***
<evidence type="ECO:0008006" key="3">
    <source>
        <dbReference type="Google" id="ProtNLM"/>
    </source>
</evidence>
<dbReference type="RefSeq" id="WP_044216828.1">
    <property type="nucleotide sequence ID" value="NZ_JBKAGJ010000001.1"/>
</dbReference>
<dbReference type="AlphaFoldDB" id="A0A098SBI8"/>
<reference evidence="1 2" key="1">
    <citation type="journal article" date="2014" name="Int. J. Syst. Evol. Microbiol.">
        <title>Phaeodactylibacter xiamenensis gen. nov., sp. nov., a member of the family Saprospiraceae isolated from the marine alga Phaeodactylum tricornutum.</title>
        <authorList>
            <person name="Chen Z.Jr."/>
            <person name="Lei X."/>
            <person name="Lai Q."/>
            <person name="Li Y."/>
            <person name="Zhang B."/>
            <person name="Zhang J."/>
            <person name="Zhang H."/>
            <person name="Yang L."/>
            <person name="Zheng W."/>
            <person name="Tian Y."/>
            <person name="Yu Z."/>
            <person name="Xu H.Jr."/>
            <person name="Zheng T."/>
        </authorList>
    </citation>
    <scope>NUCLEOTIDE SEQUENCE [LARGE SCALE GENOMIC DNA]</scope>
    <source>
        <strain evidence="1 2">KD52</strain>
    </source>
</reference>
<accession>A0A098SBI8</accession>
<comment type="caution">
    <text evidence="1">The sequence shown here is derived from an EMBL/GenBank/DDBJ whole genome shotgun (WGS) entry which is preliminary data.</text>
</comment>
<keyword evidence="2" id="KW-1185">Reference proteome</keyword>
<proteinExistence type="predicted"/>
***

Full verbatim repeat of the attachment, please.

<evidence type="ECO:0008006" key="3">
    <source>
        <dbReference type="Google" id="ProtNLM"/>
    </source>
</evidence>
<dbReference type="RefSeq" id="WP_044216828.1">
    <property type="nucleotide sequence ID" value="NZ_JBKAGJ010000001.1"/>
</dbReference>
<dbReference type="AlphaFoldDB" id="A0A098SBI8"/>
<reference evidence="1 2" key="1">
    <citation type="journal article" date="2014" name="Int. J. Syst. Evol. Microbiol.">
        <title>Phaeodactylibacter xiamenensis gen. nov., sp. nov., a member of the family Saprospiraceae isolated from the marine alga Phaeodactylum tricornutum.</title>
        <authorList>
            <person name="Chen Z.Jr."/>
            <person name="Lei X."/>
            <person name="Lai Q."/>
            <person name="Li Y."/>
            <person name="Zhang B."/>
            <person name="Zhang J."/>
            <person name="Zhang H."/>
            <person name="Yang L."/>
            <person name="Zheng W."/>
            <person name="Tian Y."/>
            <person name="Yu Z."/>
            <person name="Xu H.Jr."/>
            <person name="Zheng T."/>
        </authorList>
    </citation>
    <scope>NUCLEOTIDE SEQUENCE [LARGE SCALE GENOMIC DNA]</scope>
    <source>
        <strain evidence="1 2">KD52</strain>
    </source>
</reference>
<accession>A0A098SBI8</accession>
<comment type="caution">
    <text evidence="1">The sequence shown here is derived from an EMBL/GenBank/DDBJ whole genome shotgun (WGS) entry which is preliminary data.</text>
</comment>
<keyword evidence="2" id="KW-1185">Reference proteome</keyword>
<proteinExistence type="predicted"/>